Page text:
Thanks to all who sent me links to the recent PNAS article by Ceci & Williams on "Understanding current causes of women's underrepresentation in science". I had read reports of the results, and now have read the article itself.
The authors of the article focused on some of the most commonly cited reasons for the underrepresentation of women in "math-intensive fields of science": discrimination in reviewing of proposals and manuscripts; being selected for interviews in faculty positions; and in hiring. They propose that current data do not support these as primary causes for the underrepresentation of women today.
Their main conclusion is that "differential gendered outcomes in the real world result from differences in resources attributable to choices, whether free or constrained", and that underrepresentation would be best alleviated through changes that take into account "differing biological realities of the sexes."
I think they make some important points with their study, and I believe that the current situation for women being evaluated for jobs, grants, and publications is better than it has ever been. However, I continue to see and hear examples of discrimination in reviews and hiring committees -- faculty who doubt that women have their own ideas (but have no trouble believing this about male candidates), or who don't like "aggressive" women (but think this is a fine trait in a man), are alive and well. These issues are not as obvious and widespread as in the past, but neither are they isolated, rare incidents that can safely be ignored as irrelevant to current practices.
I was surprised that the study focused so much on databases related to the life sciences, a realm of science in which, as the authors note, women now make up the majority of PhD recipients. I realize that some biological sciences are quite "math-intensive", but the authors seem to use this term to refer specifically to the non-biological sciences. It would therefore make sense to base conclusions primarily on studies other than those involving the life sciences.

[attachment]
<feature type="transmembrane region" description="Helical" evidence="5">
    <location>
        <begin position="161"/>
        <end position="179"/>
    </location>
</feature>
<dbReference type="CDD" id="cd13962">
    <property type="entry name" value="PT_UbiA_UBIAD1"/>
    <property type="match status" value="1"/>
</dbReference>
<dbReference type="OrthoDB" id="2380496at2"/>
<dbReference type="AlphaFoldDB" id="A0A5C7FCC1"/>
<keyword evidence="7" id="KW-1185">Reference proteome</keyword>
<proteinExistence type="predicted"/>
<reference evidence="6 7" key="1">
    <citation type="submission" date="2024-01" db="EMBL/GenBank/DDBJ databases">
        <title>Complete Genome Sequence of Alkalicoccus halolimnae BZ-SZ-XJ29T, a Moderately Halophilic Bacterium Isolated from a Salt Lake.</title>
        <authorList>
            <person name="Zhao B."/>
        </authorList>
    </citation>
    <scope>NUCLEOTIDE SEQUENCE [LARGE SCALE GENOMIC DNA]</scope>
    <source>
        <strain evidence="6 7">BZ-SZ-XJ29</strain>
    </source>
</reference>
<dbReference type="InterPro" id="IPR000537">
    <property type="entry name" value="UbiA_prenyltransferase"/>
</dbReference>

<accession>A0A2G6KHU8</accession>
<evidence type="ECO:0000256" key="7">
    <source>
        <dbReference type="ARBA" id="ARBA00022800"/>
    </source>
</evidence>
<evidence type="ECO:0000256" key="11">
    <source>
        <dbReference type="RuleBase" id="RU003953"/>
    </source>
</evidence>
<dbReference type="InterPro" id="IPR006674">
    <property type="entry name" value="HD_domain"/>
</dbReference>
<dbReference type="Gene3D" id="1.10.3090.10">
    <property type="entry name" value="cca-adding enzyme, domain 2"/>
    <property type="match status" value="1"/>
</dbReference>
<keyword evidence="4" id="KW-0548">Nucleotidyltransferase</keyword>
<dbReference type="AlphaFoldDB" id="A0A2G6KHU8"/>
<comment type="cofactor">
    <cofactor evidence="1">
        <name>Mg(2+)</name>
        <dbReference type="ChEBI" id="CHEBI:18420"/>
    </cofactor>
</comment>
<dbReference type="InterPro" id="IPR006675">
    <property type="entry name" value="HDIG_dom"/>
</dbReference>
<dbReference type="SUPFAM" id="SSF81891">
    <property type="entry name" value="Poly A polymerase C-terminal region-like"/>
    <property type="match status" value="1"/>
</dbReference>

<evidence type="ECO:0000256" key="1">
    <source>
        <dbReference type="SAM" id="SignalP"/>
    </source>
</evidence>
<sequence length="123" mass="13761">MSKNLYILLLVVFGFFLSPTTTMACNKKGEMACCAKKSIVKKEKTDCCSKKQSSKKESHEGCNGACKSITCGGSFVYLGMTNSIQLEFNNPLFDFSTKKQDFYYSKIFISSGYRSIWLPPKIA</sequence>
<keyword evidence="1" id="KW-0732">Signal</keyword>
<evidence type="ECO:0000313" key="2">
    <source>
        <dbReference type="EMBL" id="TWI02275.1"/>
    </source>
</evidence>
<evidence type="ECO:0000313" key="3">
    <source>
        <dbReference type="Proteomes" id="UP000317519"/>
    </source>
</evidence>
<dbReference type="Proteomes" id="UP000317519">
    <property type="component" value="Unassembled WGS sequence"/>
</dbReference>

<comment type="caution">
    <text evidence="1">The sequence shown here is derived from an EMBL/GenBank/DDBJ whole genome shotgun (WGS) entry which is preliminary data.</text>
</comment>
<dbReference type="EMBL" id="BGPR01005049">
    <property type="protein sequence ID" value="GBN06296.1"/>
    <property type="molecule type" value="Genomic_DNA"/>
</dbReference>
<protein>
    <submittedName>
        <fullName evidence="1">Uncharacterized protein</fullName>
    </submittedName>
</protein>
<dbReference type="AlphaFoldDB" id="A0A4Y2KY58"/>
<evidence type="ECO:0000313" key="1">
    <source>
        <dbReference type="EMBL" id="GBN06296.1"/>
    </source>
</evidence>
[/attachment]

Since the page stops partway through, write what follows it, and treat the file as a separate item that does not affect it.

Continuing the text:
(A quibble: In the sentence about how the number of PhDs awarded to women in the life sciences has increased, 13% is described as "orders of magnitude less" than 52%. It is not.)
In the section on Discrimination Against Women in Journal Reviewing, the authors rely in part on a study of acceptance rates for the journals Behavioral Ecology, the Journal of Biogeography, and Nature Neuroscience. Those all seem kind of life sciencey to me.
Similarly, in the section on Discrimination Against Women in Grant Funding, the authors rely on studies of databases of Medical Research Councils and similar organizations of various countries, including the NIH. There is also mention of NSF and the Australian Research Council, both of which cover a wide range of fields in science, engineering, education, and beyond. If possible, it would have been interesting to see a separate analysis of recent data for the "math-intensive" sciences.
Having seen such data for my own field, I believe that NSF works -- with some success -- to provide a "gender-fair grant review process", but I don't think the authors of this particular study have demonstrated that with their chosen databases. [I chose the phrase "works to provide" rather than a simple "provides" based on experiences such as this (which referred to, but did not specify, that the problem was offensive sexist comments by a program officer) and this and this and this, all of which the excellent and enlightened staff at NSF can and do filter so that there are no deleterious effects on female PIs].
The authors note that there are "more women in teaching-intensive, part-time posts where research resources are scarce", and attribute this to life-style choices or constraints. When discussing the situation at major research universities, the authors cite an NRC task force report that concluded that women were not at a disadvantage for interviews and offers (and may have a slight advantage) in a study of 6 fields of "natural science". That's great, but I think it is premature to propose, based on these data, that universities should discontinue efforts to train hiring committees to avoid bias (explicit or implicit).
Although ultimately not as convincing as it could be (owing to the datasets used), this is a useful study in that the authors try to focus our collective attention on additional factors that affect the underrepresentation of women in math-intensive fields of science, and suggest that universities explore new options for career tracks ("The linear career path of the modal [sic?] male scientist of the past may not be the only route to success.."). I agree; just don't throw out the methods that seem to be working so far. That would make the situation orders of magnitude worse than it already is for women in math-intensive fields of science.
9 years ago